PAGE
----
It was Colin Welland, clutching the Academy Award he'd just received for writing Chariots of Fire, who famously declared that "the British are coming".
That was 29 years ago, in an entirely different sphere of entertainment, but it still makes sense to invoke Welland's stirring battle cry and not only because parts of Chariots of Fire were shot here in St Andrews, on the West Sands adjacent to the Old Course (masquerading somewhat inadequately, given the prominence of the globally recognisable Royal and Ancient clubhouse in the background, as Broadstairs in Kent).
No, the main reason for echoing "the British are coming" is that Sir Nick Faldo, among others, has been saying the same thing about this 139th Open Championship, and with seven Brits in the world's top 20 players, not a few of them high up on the leaderboard here, it is currently looking anything but an idle boast.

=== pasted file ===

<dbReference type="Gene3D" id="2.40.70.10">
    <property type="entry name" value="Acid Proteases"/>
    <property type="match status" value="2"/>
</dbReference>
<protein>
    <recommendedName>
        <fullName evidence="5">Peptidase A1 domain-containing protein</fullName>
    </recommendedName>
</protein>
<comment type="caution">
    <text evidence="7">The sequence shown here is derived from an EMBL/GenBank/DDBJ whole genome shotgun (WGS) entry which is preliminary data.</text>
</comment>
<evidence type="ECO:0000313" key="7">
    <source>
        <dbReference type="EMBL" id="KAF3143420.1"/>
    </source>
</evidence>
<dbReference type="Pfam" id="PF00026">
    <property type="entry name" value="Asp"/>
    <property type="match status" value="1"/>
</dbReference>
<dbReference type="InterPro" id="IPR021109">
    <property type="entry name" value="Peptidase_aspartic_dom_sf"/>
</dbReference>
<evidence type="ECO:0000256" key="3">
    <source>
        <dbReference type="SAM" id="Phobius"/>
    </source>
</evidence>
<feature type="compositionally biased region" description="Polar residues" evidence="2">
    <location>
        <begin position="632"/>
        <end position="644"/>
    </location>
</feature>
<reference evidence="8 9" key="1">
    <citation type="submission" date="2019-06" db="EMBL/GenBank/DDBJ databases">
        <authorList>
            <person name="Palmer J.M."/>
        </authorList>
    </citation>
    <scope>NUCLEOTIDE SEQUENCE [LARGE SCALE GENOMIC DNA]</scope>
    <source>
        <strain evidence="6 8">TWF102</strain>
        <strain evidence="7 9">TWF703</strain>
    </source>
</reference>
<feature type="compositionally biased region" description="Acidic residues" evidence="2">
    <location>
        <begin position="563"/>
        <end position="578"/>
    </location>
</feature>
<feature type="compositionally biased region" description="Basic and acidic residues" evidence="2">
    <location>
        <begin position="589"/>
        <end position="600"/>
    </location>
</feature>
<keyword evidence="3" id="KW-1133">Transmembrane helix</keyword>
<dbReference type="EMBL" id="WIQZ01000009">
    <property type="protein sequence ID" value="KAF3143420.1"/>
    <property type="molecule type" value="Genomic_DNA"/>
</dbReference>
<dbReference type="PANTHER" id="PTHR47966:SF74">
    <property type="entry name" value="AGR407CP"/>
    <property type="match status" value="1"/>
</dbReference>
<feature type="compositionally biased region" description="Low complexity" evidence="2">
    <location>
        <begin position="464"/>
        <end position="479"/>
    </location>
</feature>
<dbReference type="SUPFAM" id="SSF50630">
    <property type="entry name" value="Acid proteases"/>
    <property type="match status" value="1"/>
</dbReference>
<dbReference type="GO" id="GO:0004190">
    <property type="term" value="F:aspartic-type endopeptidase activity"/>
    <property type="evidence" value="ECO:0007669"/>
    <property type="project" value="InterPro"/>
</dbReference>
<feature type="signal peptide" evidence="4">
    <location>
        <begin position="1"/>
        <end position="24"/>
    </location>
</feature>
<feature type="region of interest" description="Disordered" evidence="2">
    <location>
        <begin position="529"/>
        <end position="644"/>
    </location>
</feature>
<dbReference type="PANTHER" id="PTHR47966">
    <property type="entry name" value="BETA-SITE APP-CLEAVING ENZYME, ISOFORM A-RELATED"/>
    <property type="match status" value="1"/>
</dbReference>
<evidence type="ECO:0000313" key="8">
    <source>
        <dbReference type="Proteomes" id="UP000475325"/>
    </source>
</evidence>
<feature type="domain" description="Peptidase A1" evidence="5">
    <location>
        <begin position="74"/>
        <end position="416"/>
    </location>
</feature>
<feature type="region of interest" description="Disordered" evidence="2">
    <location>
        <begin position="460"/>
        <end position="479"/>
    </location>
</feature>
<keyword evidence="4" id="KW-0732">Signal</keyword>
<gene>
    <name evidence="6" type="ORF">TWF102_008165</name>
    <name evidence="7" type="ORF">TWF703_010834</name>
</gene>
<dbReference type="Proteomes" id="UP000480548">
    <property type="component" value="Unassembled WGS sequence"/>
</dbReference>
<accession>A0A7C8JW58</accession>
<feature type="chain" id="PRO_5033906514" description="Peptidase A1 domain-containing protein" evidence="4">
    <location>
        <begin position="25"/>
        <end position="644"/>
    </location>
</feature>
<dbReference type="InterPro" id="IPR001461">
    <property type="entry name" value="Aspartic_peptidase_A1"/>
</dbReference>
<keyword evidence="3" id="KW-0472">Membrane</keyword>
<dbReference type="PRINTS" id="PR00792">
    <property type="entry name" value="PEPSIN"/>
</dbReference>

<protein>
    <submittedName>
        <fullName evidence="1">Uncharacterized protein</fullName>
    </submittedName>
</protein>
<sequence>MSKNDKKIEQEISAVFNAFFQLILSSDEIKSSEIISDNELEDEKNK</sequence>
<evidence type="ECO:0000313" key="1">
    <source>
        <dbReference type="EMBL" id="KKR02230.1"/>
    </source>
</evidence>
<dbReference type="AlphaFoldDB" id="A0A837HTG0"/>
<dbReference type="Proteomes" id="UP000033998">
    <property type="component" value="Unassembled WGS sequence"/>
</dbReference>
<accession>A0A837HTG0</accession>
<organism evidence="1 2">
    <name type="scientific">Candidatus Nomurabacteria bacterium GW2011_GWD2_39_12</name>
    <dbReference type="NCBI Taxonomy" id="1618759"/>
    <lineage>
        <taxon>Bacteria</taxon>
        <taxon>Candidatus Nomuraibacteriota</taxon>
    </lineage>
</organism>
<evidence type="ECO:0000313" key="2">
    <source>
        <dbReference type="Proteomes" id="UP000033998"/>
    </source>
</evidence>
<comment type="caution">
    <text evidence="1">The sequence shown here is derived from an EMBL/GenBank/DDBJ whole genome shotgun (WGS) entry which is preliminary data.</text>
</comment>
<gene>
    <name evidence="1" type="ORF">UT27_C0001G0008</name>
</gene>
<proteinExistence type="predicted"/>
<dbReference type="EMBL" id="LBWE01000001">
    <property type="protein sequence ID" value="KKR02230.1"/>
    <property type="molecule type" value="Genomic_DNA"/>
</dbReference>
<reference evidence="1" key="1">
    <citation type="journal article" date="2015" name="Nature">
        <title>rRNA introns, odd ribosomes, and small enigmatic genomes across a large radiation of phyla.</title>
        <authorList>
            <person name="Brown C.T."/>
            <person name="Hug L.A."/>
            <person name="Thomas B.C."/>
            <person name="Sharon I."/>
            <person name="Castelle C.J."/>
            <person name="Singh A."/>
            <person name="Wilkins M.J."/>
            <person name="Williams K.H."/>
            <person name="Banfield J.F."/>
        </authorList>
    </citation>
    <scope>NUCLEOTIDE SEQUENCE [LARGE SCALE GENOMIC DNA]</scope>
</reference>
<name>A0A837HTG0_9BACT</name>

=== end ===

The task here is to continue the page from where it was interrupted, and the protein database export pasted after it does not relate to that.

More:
The first of the British players to make a serious move up the leaderboard yesterday was Paul Casey, loaded up with antibiotics to counter a throat infection, but not appearing remotely poorly as he holed birdie putts of around 15ft on each of the first three greens, and then birdied the seventh and eighth, to reach the turn in 31, eight under par for the championship. It was terrific scoring, the 32-year-old making the most of an early-morning start on what would be a day of two rather spectacular halves, weather-wise. Although the rain was sporadically torrential, there was scarcely a breath of wind until Casey turned for home, and in Opens it is wind rather than rain that wreaks havoc with the scorecard. Almost as if some kind of celestial lever had been pulled, however, the weather then changed. The rain stopped, the sun emerged, and the wind began to blow so fiercely from the west that it would eventually lead to the mid-afternoon suspension of play, followed by a late-afternoon suspension of disbelief, as the world's greatest golfers started to hit shots like 18-handicappers.